WASHINGTON – A U.S. Supreme Court ruling will stop the Environmental Protection Agency from requiring permits for greenhouse gas emissions from new or modified industrial facilities.
The court ruled that the EPA exceeded its authority by altering the emissions standard for greenhouse gases in the Clean Air Act to regulate more stationary sources. The opinion, written by Justice Antonin Scalia, said only Congress can do that.
The Court's 5-4 ruling Monday, which in part reverses a 2012 federal appeals court decision, is being seen as a small victory for the energy industry and other opponents of more federal regulations who argue that the EPA's proposed changes could cost billions to implement and could result in the loss of thousands of jobs.
The ruling did say the EPA could regulate greenhouse gas emissions from industries already required to get permits for other air pollutants. That would include power plants, refineries and other industrial facilities responsible for most emissions. That section of the ruling was a 7-2 vote with Justices Clarence Thomas and Samuel Alito dissenting.
"It bears mention that EPA is getting almost everything it wanted in this case," Scalia wrote in the opinion, adding that to require permits for all industries "would contradict the principle that Congress, not the president, makes the law, and would undermine the separation of powers that is crucial to our constitutional system of government."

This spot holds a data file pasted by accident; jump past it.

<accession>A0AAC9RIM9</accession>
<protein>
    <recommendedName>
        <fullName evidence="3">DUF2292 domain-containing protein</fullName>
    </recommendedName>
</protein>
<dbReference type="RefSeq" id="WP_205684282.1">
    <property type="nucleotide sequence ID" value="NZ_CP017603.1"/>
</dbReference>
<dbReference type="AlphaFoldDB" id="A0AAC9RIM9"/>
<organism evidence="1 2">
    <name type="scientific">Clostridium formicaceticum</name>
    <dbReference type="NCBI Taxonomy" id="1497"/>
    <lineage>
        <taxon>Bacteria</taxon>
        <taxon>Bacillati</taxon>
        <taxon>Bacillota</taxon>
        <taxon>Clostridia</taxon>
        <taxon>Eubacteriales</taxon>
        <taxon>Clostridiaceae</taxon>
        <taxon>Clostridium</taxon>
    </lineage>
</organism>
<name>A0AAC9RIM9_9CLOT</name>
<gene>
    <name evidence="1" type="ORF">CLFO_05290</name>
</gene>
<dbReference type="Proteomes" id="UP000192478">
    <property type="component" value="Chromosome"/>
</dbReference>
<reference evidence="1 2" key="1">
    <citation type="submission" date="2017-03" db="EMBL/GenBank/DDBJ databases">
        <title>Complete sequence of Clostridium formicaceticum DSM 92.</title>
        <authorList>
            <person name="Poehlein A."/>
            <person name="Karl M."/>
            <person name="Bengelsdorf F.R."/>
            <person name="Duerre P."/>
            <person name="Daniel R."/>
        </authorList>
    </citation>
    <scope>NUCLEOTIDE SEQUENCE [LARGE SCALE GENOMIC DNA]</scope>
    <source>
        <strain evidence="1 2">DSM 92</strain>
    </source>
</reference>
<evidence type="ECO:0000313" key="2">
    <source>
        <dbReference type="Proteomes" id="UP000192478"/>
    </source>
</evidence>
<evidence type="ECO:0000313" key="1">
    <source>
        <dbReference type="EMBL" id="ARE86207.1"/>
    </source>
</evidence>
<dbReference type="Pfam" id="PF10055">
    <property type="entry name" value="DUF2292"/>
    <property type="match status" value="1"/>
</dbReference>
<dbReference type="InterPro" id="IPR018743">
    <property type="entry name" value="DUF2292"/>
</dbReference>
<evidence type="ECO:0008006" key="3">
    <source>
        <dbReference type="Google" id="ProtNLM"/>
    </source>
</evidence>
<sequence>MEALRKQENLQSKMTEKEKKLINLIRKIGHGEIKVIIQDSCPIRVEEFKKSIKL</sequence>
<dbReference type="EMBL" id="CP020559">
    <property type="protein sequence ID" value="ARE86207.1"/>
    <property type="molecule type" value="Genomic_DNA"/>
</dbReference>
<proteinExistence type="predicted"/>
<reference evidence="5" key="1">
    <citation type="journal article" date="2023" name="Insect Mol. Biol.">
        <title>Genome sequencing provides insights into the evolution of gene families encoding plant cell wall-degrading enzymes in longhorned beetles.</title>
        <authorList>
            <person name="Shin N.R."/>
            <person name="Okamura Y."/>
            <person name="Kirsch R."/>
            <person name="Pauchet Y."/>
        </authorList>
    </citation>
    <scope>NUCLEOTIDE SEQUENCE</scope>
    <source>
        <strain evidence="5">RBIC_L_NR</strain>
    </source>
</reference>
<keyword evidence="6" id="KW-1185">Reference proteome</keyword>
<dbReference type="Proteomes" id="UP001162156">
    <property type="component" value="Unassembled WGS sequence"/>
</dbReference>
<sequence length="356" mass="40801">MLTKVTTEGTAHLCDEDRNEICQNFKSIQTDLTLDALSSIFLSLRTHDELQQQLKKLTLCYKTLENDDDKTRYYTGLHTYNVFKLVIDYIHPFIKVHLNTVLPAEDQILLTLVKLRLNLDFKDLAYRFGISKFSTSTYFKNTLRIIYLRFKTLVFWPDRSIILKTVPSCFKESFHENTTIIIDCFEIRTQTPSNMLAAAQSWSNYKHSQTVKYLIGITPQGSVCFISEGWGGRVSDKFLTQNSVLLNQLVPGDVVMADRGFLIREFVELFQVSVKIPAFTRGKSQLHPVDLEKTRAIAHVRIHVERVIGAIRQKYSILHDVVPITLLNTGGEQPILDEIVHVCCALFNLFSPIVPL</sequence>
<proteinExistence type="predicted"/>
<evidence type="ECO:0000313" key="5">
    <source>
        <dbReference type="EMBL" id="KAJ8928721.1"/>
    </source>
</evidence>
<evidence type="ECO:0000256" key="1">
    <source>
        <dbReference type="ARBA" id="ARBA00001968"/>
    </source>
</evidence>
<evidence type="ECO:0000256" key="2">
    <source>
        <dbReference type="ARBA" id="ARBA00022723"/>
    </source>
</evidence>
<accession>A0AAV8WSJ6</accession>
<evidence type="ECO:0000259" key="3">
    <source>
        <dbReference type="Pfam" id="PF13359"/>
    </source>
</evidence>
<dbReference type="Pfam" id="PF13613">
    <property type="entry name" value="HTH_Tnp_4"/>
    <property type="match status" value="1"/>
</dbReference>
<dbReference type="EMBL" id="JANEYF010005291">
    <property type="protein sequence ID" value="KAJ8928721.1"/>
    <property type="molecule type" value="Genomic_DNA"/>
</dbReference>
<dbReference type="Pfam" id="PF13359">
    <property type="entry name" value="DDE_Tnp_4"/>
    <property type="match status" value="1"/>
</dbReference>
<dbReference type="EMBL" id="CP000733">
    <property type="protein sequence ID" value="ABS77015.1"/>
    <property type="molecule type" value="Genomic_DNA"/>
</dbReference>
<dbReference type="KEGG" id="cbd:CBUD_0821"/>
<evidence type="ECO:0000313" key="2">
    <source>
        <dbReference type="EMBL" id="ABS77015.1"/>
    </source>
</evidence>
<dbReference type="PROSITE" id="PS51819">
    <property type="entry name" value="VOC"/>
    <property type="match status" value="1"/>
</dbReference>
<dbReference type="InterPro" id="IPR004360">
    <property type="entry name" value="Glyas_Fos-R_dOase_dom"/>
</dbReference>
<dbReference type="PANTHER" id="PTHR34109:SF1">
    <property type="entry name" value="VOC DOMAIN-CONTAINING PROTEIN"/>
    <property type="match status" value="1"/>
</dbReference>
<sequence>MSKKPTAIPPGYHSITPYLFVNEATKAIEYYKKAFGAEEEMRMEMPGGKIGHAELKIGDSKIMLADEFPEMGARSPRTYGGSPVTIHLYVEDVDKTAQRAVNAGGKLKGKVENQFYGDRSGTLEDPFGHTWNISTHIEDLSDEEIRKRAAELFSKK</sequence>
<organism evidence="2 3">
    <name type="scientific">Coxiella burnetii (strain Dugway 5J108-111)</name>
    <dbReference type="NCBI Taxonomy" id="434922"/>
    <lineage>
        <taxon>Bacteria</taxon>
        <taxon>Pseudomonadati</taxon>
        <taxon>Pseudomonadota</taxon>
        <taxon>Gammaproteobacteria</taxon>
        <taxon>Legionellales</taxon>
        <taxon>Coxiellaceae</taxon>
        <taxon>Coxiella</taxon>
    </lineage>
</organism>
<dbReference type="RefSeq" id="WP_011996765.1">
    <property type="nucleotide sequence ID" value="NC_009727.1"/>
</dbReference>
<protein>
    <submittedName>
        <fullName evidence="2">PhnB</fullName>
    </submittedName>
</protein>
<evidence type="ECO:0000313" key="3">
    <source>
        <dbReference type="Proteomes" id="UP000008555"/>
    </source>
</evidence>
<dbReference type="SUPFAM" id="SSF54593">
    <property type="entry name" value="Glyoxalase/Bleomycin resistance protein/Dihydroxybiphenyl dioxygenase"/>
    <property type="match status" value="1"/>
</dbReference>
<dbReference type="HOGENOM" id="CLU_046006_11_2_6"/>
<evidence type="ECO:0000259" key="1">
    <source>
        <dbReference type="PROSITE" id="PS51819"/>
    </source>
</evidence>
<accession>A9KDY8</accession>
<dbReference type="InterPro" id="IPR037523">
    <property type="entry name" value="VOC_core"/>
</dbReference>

"Today is a good day for all supporters of clean air and public health and those concerned with creating a better environment for future generations," the EPA said in a release. "The Supreme Court's decision is a win for our efforts to reduce carbon pollution, because it allows EPA, states and other permitting authorities to continue to require carbon pollution limits in permits for the largest pollution sources."
The decision means the EPA can go ahead with new regulations on existing coal-fired power plants, which will have to cut emissions by 30 percent from 2005 levels by 2030.
Industry leaders, conservatives and Republican lawmakers claim the 1970 Clean Air Act doesn't empower the administration to regulate greenhouse gas emissions from power plants and other stationary sources. West Virginia Attorney General Patrick Morrisey, a Republican, was one of those.
"Our office is currently reviewing today's Supreme Court decision, but we are very pleased that the majority of the Court ruled the EPA exceeded its authority by changing the emissions threshold for greenhouse gases," Morrisey said in a statement Monday. "We believe that kind of change can only be made by Congress, and it is refreshing to see that the Supreme Court shares our belief.
"Our hope is that today's decision serves as a wake-up call to the EPA and the Obama Administration that it cannot govern by fiat and must adhere to the Constitution. West Virginia correctly weighed in on this case -- another example of how our office will always stand for the rule of law."
Earlier this year, the Court delivered what most consider a major victory for the Obama administration's EPA when it upheld a rule foricing 28 states in the Midwest and South to cut ozone and fine particle emissions that migrate north and east into other states.